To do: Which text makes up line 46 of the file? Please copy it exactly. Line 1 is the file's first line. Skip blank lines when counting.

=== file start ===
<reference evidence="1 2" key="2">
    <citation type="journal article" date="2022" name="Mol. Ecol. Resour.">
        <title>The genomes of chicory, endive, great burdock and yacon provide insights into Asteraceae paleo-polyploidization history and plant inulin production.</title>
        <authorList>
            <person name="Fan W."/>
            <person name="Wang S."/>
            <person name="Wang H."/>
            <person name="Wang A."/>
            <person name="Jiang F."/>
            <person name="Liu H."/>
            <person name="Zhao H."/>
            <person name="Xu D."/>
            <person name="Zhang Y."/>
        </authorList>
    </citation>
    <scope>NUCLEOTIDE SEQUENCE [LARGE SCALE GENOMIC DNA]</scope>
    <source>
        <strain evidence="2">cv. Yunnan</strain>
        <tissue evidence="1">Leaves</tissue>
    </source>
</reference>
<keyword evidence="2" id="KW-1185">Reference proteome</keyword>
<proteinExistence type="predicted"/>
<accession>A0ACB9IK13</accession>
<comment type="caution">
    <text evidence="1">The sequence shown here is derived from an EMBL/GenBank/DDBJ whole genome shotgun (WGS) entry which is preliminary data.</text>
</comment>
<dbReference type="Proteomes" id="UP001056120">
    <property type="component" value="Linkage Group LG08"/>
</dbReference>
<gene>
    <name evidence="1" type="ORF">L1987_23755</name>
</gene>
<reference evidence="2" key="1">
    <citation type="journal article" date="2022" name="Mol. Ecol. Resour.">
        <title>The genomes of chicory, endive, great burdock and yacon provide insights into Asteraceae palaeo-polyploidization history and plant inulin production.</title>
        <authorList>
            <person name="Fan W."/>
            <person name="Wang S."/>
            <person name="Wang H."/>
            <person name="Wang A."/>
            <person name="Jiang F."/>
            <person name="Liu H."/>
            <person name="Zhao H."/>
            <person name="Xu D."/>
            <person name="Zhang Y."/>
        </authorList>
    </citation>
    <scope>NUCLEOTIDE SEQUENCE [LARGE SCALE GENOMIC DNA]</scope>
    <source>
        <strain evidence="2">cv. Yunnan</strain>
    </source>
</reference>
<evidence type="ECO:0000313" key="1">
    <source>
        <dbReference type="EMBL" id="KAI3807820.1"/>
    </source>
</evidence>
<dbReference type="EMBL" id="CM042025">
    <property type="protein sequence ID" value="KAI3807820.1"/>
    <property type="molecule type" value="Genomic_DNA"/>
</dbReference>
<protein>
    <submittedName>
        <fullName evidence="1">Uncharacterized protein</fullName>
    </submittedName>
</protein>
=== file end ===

            <person name="Zhang Y."/>